I had the waiter put the rest of my stake cube and marble sized ball of starch in a to go box and I left for home. For some reason, I only was ever comfortable sitting in my easy chair, by my favorite window, with my little table by the side and the smell my cigar humidor nearby. I found myself at a friend's place once. It was filthy and there certainly were fantastical things about the place. One of which was mold growing on ever flat face in the bathroom. To that, I gave my applause by running out of the apartment and never going back. But back to my place. Sherm, Earl and I had turned it into our own little club. The walls were white, we covered them with prints of famous photographs and paintings. There used to be a big stain in the middle of the lounge, we covered it with an navajo rug. The kitchen wall has a hole in it, well, its still there. But we covered it up with a decorative object none the less. That just goes to show how much we cared about house beautiful. Each of our rooms had a special quality to it. They were intended as our special private kingdoms. Sherman decked his out with a small laboratory, with a cabinet of all the safer elements and all sorts of cool things. Earl was the big sports fan of us three. He had pennants from every college covering every square inch of wall. In the corner sat the ColorKing television set. He had been watching football in front of that since he was born. Heck, his father was watching the same sport on it since he bought the television in '69. Of course, there was no color left and the image came out blurry, but the sound was amazing. Watching a UCLA game, we could hear individual hate calls from the USC side. Or when we would watch a Cal game, we could tell when the announcer was sick or had a frog in his throat. My room, I didn't go all out like the other two guys had. I only went as far as to have a few bookshelves put in, and several of my rare books brought out from home. I was the only lucky one to have a window that faced the street. Nay, it overlooked the street, the rooftops and the shops, plazas, markets, trees, parks and the bay. The bay. I had a view of the beautiful San Francisco bay. At least here, in my room, there had better be some feeling of solace and calm. Otherwise, it wouldn't be my room. I bought the most monumental looking chair to have by the window. I didn't go with the e-z boy recliner, those were tacky and Earl had two in his room. Nor did I go with the standard leather arm chair that typically found its way into every man office. No, I had been down to Urban or Ore and picked up this beauty of a chair. It had the curved legs of an egyptianesque chair, the hand sewn leather sling between the legs, the way I draped a sheep skin over the back. This was truly a chair for Zeus. Or Mars at least.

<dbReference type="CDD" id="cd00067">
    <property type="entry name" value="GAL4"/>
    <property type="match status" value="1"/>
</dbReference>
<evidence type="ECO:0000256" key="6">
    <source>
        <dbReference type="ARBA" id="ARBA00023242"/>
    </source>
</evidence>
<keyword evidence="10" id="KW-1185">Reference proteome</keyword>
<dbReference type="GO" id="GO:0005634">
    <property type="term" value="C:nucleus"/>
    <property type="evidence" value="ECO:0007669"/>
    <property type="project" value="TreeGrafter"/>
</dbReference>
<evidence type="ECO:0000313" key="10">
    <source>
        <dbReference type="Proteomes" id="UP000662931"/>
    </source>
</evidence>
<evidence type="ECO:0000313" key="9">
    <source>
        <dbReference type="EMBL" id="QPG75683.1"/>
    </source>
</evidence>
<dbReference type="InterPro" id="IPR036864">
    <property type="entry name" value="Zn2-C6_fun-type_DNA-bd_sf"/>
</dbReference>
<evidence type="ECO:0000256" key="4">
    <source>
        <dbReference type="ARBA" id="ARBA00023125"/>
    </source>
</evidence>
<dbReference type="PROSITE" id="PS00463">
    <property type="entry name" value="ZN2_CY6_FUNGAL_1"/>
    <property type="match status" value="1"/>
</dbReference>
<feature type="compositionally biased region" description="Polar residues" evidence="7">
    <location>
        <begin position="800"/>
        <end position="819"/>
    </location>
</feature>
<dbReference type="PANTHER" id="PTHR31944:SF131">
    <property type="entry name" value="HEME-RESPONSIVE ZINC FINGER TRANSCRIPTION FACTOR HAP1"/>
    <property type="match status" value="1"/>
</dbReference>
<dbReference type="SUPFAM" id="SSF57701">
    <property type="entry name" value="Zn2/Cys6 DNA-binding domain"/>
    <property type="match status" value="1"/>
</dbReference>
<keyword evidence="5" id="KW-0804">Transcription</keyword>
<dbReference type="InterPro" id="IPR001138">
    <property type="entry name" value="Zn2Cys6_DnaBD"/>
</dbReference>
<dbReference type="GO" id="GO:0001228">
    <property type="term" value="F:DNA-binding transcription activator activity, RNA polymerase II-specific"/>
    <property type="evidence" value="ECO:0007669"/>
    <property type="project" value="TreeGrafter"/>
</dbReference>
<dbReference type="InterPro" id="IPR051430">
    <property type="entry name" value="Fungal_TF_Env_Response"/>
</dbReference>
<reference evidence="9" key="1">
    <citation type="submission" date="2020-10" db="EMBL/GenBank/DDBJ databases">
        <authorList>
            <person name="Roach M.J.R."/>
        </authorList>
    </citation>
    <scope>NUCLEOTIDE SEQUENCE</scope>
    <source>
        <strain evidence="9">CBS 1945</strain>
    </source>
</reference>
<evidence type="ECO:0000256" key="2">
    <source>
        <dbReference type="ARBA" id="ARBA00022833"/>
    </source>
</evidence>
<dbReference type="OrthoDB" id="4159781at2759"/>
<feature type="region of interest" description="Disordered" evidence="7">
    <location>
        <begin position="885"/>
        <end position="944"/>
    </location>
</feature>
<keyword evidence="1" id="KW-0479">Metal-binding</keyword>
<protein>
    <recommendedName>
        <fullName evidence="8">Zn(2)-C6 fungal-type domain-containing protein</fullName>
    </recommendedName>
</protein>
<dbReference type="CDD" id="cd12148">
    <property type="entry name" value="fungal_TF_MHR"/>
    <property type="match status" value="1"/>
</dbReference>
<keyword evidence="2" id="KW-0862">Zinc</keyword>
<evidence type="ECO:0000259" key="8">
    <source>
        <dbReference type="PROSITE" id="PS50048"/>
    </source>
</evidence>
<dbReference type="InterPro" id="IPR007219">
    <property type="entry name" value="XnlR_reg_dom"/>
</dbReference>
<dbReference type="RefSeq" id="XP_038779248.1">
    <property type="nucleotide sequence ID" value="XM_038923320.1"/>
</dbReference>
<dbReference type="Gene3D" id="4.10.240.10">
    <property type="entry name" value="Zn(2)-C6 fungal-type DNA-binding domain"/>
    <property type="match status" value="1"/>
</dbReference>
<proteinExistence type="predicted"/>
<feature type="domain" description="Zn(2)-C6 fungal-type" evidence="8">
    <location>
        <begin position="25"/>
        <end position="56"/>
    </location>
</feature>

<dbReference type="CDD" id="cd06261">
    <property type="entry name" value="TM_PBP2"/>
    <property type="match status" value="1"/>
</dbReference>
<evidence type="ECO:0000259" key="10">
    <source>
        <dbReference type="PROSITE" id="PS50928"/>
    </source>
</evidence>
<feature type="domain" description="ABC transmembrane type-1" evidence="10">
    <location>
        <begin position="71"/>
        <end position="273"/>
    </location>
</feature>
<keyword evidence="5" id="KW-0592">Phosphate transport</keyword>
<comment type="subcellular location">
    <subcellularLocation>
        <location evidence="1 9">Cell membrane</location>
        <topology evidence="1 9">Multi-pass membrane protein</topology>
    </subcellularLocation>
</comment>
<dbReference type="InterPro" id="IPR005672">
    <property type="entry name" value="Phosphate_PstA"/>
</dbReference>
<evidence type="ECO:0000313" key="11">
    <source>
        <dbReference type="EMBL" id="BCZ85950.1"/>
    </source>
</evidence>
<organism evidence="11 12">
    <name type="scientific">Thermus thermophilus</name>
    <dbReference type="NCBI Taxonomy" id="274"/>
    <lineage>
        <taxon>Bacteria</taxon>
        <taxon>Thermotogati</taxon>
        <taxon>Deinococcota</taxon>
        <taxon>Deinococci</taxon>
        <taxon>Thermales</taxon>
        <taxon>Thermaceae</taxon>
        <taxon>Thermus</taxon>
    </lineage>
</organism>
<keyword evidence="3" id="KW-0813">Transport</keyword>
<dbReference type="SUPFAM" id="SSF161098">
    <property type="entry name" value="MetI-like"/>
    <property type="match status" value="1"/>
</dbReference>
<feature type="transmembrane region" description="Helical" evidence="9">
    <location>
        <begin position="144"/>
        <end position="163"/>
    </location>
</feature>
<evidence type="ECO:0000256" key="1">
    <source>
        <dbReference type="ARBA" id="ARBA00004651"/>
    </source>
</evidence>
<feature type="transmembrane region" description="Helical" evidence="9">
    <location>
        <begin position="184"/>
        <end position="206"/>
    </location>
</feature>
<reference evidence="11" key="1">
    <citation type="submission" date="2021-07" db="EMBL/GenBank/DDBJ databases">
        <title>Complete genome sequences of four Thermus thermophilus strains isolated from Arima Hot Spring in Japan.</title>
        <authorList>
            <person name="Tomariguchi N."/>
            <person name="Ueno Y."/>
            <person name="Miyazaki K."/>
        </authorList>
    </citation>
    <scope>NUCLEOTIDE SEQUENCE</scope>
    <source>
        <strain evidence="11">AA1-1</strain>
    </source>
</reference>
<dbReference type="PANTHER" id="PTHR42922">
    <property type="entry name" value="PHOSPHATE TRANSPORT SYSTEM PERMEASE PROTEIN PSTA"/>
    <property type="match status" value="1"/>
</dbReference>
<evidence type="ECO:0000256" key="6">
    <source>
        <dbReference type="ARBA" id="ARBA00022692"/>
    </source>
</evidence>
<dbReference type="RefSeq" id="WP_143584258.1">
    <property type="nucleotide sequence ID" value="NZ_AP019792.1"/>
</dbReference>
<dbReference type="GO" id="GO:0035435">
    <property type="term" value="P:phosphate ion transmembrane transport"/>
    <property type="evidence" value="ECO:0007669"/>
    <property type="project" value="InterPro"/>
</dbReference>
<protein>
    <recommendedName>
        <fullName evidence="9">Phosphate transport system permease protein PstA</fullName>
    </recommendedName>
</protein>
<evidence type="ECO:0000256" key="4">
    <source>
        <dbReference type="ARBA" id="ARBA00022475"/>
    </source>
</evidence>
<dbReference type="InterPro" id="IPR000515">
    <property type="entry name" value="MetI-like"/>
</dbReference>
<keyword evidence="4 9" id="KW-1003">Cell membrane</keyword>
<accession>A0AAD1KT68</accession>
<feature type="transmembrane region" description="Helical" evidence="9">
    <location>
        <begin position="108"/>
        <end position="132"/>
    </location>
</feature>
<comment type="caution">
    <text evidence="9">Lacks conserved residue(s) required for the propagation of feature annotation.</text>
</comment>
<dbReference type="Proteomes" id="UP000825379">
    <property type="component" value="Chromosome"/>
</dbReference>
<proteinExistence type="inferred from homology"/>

I eased my way into the chair, taking note of the crunching sounds, each sigh of stress as it sagged under my weight. Everything the chair did, it was both physically and psychologically. At least now, the world seemed to mean more than the small chop and tiny red potato. The weight of the world seemed to swell up into the cloud in the distance. I sat for several hours, just staring at the sky. Everything else moved, except for that one cloud. It only got larger and larger and at one point, it looked like an anvil.
It bore the brunt of the world's misery and boredom. It contained all our problems and gripes. Every gripe, every remorse, every to-do we had. Collected into a single mass of droplets and feelings. It consolidated over the other apartments, it stayed in place. Hours passed, the light went from bright to orange, orange to red, red to purple, then the light went out. The anvil was gone. The stars began to shine through the anvil cloud. Then it was totally gone.